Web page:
Astrogeology Science Center

The Shoemaker Fellowship, funded through NASA Planetary Geology and Geophysics (PG&G), is a two-year rotational position, stationed at the USGS Astrogeology Science Center (ASC) in Flagstaff, Arizona.The E.M. Shoemaker Postdoctoral Fellowship Program provides an opportunity for postdoctoral fellows to conduct concentrated research in association with selected members of the USGS Astrogeology Science Center scientific and technical staff, often as a final element to their formal career preparation. The ASC makes a commitment to the NASA PG&G Program to select and mentor a promising young planetary scientist who is just starting their career. Under the supervision of an Astrogeology staff scientist (selected on the basis of subject matter expertise), the Shoemaker Fellow is encouraged to develop an independent research program and to contribute substantively to the national planetary science community. For two years, the Shoemaker Fellow becomes a member of the USGS ASC and he/she is expected to attend research meetings to present and discuss ideas and opportunities. Manuscripts and proposals are prepared and then reviewed by the supervisor and other knowledgeable ASC members. Interactions with scientists and technical staff within the ASC are encouraged and fostered.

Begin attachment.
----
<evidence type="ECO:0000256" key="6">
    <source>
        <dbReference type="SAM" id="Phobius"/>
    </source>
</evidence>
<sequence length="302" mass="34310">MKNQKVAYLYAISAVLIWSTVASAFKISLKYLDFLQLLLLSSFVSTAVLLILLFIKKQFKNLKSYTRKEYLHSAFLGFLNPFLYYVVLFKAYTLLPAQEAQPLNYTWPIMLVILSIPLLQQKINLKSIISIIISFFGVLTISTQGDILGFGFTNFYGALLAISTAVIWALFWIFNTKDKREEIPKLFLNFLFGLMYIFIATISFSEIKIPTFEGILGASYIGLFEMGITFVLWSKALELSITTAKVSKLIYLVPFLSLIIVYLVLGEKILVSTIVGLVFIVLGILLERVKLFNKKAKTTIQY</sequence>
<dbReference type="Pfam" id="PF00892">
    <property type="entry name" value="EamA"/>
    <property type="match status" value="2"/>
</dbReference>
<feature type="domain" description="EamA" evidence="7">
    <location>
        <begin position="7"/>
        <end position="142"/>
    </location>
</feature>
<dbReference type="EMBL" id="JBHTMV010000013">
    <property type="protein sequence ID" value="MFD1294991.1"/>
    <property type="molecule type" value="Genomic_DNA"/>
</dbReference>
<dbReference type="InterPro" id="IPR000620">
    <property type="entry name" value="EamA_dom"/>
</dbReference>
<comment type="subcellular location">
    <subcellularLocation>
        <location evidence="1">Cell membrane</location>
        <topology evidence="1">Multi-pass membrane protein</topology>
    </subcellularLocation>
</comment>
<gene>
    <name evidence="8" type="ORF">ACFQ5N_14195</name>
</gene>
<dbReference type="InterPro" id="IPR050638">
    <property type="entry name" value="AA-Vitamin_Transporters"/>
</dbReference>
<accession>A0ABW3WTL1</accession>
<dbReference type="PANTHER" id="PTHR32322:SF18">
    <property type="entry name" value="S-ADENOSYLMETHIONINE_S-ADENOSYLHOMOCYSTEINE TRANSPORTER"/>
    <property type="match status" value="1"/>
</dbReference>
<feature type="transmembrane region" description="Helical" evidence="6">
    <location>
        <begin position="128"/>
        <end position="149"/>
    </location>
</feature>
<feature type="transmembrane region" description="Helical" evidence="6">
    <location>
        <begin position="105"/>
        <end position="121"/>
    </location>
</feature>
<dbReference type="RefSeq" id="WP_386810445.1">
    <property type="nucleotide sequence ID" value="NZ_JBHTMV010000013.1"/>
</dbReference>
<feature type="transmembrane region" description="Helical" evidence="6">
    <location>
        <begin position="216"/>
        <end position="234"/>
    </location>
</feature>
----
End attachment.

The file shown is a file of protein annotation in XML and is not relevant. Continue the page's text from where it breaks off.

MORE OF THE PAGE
The first Shoemaker Fellow (1997-99) was Dr. Jeffery R. Johnson, who became well-integrated into both PG&G and Astrogeology research by publishing several papers, serving on planetary advisory groups and flight mission teams, and securing independent funding through his own research proposals. Dr. Johnson was a permanent staff member of the USGS/Astrogeology Team and was selected in late 2007 as the Astrogeology Team Chief Scientist. The second (2000-2002) Fellow was Dr. Matthew Staid.  Staid was productive in planetary science research as a funded PG&G investigator, and was a team member of the Moon Mineralogical Mapper experiment as part of the Chandrayaan-1 mission to the Moon (C. Pieters, PI). He is currently self-employed in the terrestrial remote sensing industry. The third Fellow (2002-2004), Dr. Devon Burr, is currently a planetary geomorphologist and an Associate Professor in the Earth and Planetary Sciences Department at the University of Tennessee Knoxville. The fourth Fellow (2005-2007), Dr. Jeff Byrnes, had a research emphasis on planetary volcanic processes as interpreted by analysis of terrestrial analog and planetary remote sensing data. He is currently a tenure-track professor in the Boone Pickens School of Geology at Oklahoma State University. The fifth Shoemaker Fellow (2007-2009), Dr. Renee Weber, worked on modeling and interpretation of Apollo seismic data and expanded her research into image-based remote sensing techniques and analysis for the Moon and Mars. She is now at NASA’s Marshall Space Flight Center.  For more information please fill out our contact form.